The Mkt. Is About To Plunge (Day 4, Vol. 3)
Are we enjoying the last weekend before reality returns to the stock market? Probably not. This bullish enthusiasm continues to surprise. However, the day when all the bullish lies are revealed to be empty and meaningless grows closer. For today's installment, let's discuss a fundamental--very fundamental--problem that bulls would prefer you don't discuss. Earnings. Or more correctly: WHAT EARNINGS? You really want me to believe that the S&P is going to rise when it is trading at a Forward P/E of 18? Are you trying to sell me land on Mars too?
The S&P500 as a group is projected to earn an average of ~$47 this year. The S&P is at 877. Thus 877/47 equals an elevated P/E. A historically normal P/E for the market is lower--in the nieghbourhood of 14. The bear market of 1932 bottomed at a P/E of 6! 6! Want to know where 6 takes us today? Actually, you don't, but I'll tell you anyway: 282. If we are to make a low equal to the great depression then stocks are due to drop 70% from where we are now. If stocks fall to a relatively moderate P/E such as, say, 10, then we get an S&P of 470.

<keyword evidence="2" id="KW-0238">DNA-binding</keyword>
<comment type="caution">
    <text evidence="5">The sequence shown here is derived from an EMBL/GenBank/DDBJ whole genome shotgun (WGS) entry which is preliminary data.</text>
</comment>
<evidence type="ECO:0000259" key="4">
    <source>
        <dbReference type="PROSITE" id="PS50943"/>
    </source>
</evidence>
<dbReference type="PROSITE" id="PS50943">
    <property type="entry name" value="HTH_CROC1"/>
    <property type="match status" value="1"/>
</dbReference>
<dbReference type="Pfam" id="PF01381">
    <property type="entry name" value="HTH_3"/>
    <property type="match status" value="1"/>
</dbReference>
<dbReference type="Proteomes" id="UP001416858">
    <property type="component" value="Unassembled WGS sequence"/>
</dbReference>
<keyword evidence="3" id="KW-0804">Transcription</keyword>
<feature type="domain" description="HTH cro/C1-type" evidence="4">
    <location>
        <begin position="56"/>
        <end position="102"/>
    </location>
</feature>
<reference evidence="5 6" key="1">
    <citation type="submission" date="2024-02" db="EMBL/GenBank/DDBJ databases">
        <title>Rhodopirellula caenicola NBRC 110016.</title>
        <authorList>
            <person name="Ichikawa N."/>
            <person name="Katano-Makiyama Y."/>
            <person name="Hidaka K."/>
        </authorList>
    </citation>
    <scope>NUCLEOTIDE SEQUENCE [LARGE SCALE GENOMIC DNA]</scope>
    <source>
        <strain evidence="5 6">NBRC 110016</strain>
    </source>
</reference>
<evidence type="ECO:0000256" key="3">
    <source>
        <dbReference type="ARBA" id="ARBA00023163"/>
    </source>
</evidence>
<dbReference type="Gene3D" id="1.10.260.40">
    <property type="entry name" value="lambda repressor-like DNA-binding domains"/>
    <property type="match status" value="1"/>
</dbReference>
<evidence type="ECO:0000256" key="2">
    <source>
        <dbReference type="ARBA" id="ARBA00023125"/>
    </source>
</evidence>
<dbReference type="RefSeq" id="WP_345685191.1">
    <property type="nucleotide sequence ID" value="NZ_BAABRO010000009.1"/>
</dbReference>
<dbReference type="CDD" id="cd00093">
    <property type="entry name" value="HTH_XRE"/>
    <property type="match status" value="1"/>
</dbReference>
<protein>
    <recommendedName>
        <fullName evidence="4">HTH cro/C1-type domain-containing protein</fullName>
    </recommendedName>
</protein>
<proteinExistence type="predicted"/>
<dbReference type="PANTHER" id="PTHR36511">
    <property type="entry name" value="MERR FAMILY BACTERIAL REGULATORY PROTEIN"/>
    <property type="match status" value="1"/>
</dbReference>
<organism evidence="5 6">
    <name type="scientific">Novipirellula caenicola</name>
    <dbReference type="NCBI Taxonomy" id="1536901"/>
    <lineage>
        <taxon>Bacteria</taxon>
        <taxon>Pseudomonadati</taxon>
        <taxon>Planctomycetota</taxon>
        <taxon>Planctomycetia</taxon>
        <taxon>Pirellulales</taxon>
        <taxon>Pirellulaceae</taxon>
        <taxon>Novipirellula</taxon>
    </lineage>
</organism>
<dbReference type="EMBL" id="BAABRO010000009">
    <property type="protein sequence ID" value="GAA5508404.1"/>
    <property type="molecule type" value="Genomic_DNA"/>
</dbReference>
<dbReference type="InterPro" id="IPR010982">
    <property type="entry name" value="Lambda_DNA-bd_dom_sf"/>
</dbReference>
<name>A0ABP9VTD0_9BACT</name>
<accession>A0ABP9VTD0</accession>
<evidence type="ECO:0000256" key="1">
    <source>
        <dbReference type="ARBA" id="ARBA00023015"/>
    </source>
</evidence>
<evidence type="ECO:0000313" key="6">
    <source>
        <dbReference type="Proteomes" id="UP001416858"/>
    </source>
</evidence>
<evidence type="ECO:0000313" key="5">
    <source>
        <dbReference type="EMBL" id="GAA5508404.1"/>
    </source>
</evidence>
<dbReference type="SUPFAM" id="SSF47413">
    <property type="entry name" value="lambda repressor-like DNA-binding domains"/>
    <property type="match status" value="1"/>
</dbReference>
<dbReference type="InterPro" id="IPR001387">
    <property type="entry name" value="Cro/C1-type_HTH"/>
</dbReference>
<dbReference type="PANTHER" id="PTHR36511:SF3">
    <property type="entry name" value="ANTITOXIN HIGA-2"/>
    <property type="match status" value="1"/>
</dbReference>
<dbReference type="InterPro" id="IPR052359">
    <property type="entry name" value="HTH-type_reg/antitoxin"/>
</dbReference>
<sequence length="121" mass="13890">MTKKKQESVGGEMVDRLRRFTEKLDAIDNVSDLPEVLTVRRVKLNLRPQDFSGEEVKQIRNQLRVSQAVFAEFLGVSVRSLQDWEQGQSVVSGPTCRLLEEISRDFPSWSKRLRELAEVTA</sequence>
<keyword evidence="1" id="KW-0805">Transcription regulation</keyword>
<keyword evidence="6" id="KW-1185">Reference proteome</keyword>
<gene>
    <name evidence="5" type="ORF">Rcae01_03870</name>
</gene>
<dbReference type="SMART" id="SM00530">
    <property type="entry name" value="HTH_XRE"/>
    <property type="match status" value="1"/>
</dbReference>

However you run the numbers, there is no way to justify a valuation over about 600 as the market is already overpriced and expensive and earnings and dividend yields continue to fall without pause. If anything, the $47 estimate for the S&P earnings this year is too high, analysts have consistently slow in lowering expectations. All this said, I'd be shocked if the FINAL LOW of the S&P is above 600. 500 looks about right to me at this point, though obviously we'll have to see just how bad earnings and GDP shrinkage get before predicting an exact # of the bottom. However, no matter what the market is precisely worth, I can assure you without a doubt that the market is overpriced to a significant degree--something the CNBC crooners will never dare admit.
Look for the next part of this series tomorrow. As I mentioned earlier, I'll keep it going until it becomes clear to the (f)ools calling for a new bull market that this was just a long but irrelevant bear market rally.